Maintenance

 

 

 

 

 

 

 

 

 

 

 

 

 

 

 

 

 

 

Maintenace and Financial Support

Are you a recently divorced stay at home spouse?

Worried that you may not be able to support your child on your own?

Separating from a partner can have a big impact on your finances, especially if you relied on their income during your relationship.

If your marriage or civil partnership ends, you may ask for financial support from your ex- partner as soon as you separate. This is known as “spousal maintenance”, in addition to any child maintenance they might have to pay.

Let’s elaborate on the two types further:

Maintenance

SPOUSAL MAINTENANCE

  • Usually paid on a monthly basis which continues either for a defined period or remainder of parties’ life.
  • Ends if the recipient remarries or if either party dies. It may be varied or dismissed by courts on a change in circumstances.

CHILD MAINTENANCE

As parents both retain parental responsibility for their child. A child is entitled to reasonable maintenance to provide for:

  • Clothing
  • Housing
  • Dental & Medical Care
  • Education & Training
  • Where applicable recreation

The duty exists irrespective of whether the child is adopted, born in or out of wedlock or born of the first subsequent marriage.

The duty to pay spousal maintenance post-divorce is found in Section 7 of the Divorce Act, 70 of 1979. This duty arises in two ways:

Section 7(1) of the Act: provides that the court, when granting a decree of divorce, may in accordance with the written agreement between the parties, make an order with regard to the payment of maintenance by one spouse to the other. This is usually in the case where a settlement agreement is entered into between the parties prior to finalisation of the divorce.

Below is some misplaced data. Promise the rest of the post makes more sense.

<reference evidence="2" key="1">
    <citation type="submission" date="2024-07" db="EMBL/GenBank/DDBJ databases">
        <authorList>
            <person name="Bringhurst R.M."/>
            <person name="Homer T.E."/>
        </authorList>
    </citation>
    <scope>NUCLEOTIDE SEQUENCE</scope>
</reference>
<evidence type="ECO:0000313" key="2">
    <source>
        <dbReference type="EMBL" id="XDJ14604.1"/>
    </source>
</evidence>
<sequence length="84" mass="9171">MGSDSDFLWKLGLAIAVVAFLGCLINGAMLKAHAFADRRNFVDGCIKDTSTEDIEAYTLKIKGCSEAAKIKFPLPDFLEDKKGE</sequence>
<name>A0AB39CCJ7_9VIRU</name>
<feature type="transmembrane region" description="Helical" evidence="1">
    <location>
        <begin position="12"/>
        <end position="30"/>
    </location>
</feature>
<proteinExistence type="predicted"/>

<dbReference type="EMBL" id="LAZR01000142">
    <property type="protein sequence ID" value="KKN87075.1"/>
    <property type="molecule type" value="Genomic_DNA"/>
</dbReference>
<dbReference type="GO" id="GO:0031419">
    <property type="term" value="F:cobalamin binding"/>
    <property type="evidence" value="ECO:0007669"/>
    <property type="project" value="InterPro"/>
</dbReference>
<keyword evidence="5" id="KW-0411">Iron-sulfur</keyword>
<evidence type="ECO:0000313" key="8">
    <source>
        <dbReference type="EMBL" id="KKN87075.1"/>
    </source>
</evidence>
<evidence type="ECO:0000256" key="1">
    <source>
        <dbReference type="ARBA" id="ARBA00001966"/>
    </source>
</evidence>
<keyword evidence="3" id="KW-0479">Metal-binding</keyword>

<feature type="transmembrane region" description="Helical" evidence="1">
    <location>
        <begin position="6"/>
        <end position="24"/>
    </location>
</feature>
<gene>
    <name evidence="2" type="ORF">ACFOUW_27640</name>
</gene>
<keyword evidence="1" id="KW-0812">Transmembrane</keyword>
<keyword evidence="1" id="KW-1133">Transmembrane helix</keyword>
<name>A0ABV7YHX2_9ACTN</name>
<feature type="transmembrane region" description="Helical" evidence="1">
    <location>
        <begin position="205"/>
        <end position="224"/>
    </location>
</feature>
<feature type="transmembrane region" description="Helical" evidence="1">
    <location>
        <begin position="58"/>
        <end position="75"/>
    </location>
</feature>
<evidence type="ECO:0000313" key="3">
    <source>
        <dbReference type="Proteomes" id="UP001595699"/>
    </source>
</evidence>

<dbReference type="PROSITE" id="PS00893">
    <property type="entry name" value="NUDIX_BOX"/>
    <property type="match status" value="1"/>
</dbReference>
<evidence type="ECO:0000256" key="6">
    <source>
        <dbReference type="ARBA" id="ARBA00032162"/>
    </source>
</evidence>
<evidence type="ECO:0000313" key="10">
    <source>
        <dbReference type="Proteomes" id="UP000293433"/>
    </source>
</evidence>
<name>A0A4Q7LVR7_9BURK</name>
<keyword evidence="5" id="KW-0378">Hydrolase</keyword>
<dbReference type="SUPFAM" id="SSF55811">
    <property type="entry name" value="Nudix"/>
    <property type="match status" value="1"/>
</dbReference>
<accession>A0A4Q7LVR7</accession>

In terms of Section 7 (2) of the Act and in the absence of a written agreement (settlement agreement): the court may make an order which it finds just in respect of the payment of maintenance by the one spouse to the other by taking various factors into account. The court is required to consider the factors referred to in section 7(2) in order to decide, firstly whether maintenance is to be paid at all and, if so, the amount to be paid and the period for which maintenance is to be paid.

These factors include:

  1. The existing or prospective means of the parties
  2. The respective earning capacities of the parties
  3. The age of each party
  4. The duration of the marriage
  5. The parties’ standard of living during the marriage
  6. The conduct of the parties in so far as it may be relevant to the breakdown of the marriage. This normally increases annually.

In essence maintenance for a child will include:

1.Medical Expenses: Parents are entitled to pay for any medical related expenses on behalf of the child.

2.Educational Costs/Tertiary educational costs: Normally include pre-school + after care fees, additional tuition fees as well as any extra- curricular school and sporting activities.

3.Monthly cash payments: Divorce agreement or maintenance order will stipulate how much each parent pays on a monthly basis. This normally increases annually.

How To Calcuate Child Maintenance?

NB!! NOT PAYING MAINTENANCE IS A CRIMINAL OFFENCE AND RESPONDENT CAN BE FINED OR IMPRISONED FOR 1 YEAR OR BOTH. TO ESCAPE PUNISHMENT RESPONDENT MUST PROVE TO THE COURT THAT HE/SHE COULD NOT PAY MAINTENANCE DUE TO LACK OF MONEY OR INCOME.